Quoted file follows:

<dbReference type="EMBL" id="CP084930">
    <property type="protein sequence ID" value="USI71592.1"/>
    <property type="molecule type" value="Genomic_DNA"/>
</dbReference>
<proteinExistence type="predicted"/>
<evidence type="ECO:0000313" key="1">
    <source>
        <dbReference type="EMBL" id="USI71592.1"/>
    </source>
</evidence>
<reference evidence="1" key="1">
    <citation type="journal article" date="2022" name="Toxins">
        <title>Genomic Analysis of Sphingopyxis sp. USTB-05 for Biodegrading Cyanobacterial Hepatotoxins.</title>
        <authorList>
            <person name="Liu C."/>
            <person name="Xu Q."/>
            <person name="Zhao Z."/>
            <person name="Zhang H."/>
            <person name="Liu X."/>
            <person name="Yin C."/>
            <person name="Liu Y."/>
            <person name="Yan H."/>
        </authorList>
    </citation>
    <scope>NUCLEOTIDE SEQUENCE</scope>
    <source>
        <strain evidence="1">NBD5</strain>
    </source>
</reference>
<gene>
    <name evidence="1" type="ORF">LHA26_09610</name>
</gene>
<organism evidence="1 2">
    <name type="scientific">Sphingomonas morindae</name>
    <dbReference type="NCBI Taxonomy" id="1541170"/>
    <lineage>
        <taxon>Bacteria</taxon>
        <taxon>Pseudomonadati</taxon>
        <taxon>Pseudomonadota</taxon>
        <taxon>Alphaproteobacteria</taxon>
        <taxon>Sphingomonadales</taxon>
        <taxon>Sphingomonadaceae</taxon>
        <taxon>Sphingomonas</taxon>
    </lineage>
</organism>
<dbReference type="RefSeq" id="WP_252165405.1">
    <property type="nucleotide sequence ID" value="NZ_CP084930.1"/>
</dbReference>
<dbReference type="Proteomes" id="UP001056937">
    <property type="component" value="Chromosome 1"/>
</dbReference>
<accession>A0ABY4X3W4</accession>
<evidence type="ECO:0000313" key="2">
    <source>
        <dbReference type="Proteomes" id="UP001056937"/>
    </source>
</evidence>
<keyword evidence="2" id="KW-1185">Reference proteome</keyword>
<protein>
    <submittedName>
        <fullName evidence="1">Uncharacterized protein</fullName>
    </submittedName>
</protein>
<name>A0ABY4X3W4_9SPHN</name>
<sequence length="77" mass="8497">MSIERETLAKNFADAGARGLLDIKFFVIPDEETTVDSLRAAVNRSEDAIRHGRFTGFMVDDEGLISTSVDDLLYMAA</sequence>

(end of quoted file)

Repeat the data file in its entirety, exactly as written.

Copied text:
<dbReference type="EMBL" id="CP084930">
    <property type="protein sequence ID" value="USI71592.1"/>
    <property type="molecule type" value="Genomic_DNA"/>
</dbReference>
<proteinExistence type="predicted"/>
<evidence type="ECO:0000313" key="1">
    <source>
        <dbReference type="EMBL" id="USI71592.1"/>
    </source>
</evidence>
<reference evidence="1" key="1">
    <citation type="journal article" date="2022" name="Toxins">
        <title>Genomic Analysis of Sphingopyxis sp. USTB-05 for Biodegrading Cyanobacterial Hepatotoxins.</title>
        <authorList>
            <person name="Liu C."/>
            <person name="Xu Q."/>
            <person name="Zhao Z."/>
            <person name="Zhang H."/>
            <person name="Liu X."/>
            <person name="Yin C."/>
            <person name="Liu Y."/>
            <person name="Yan H."/>
        </authorList>
    </citation>
    <scope>NUCLEOTIDE SEQUENCE</scope>
    <source>
        <strain evidence="1">NBD5</strain>
    </source>
</reference>
<gene>
    <name evidence="1" type="ORF">LHA26_09610</name>
</gene>
<organism evidence="1 2">
    <name type="scientific">Sphingomonas morindae</name>
    <dbReference type="NCBI Taxonomy" id="1541170"/>
    <lineage>
        <taxon>Bacteria</taxon>
        <taxon>Pseudomonadati</taxon>
        <taxon>Pseudomonadota</taxon>
        <taxon>Alphaproteobacteria</taxon>
        <taxon>Sphingomonadales</taxon>
        <taxon>Sphingomonadaceae</taxon>
        <taxon>Sphingomonas</taxon>
    </lineage>
</organism>
<dbReference type="RefSeq" id="WP_252165405.1">
    <property type="nucleotide sequence ID" value="NZ_CP084930.1"/>
</dbReference>
<dbReference type="Proteomes" id="UP001056937">
    <property type="component" value="Chromosome 1"/>
</dbReference>
<accession>A0ABY4X3W4</accession>
<evidence type="ECO:0000313" key="2">
    <source>
        <dbReference type="Proteomes" id="UP001056937"/>
    </source>
</evidence>
<keyword evidence="2" id="KW-1185">Reference proteome</keyword>
<protein>
    <submittedName>
        <fullName evidence="1">Uncharacterized protein</fullName>
    </submittedName>
</protein>
<name>A0ABY4X3W4_9SPHN</name>
<sequence length="77" mass="8497">MSIERETLAKNFADAGARGLLDIKFFVIPDEETTVDSLRAAVNRSEDAIRHGRFTGFMVDDEGLISTSVDDLLYMAA</sequence>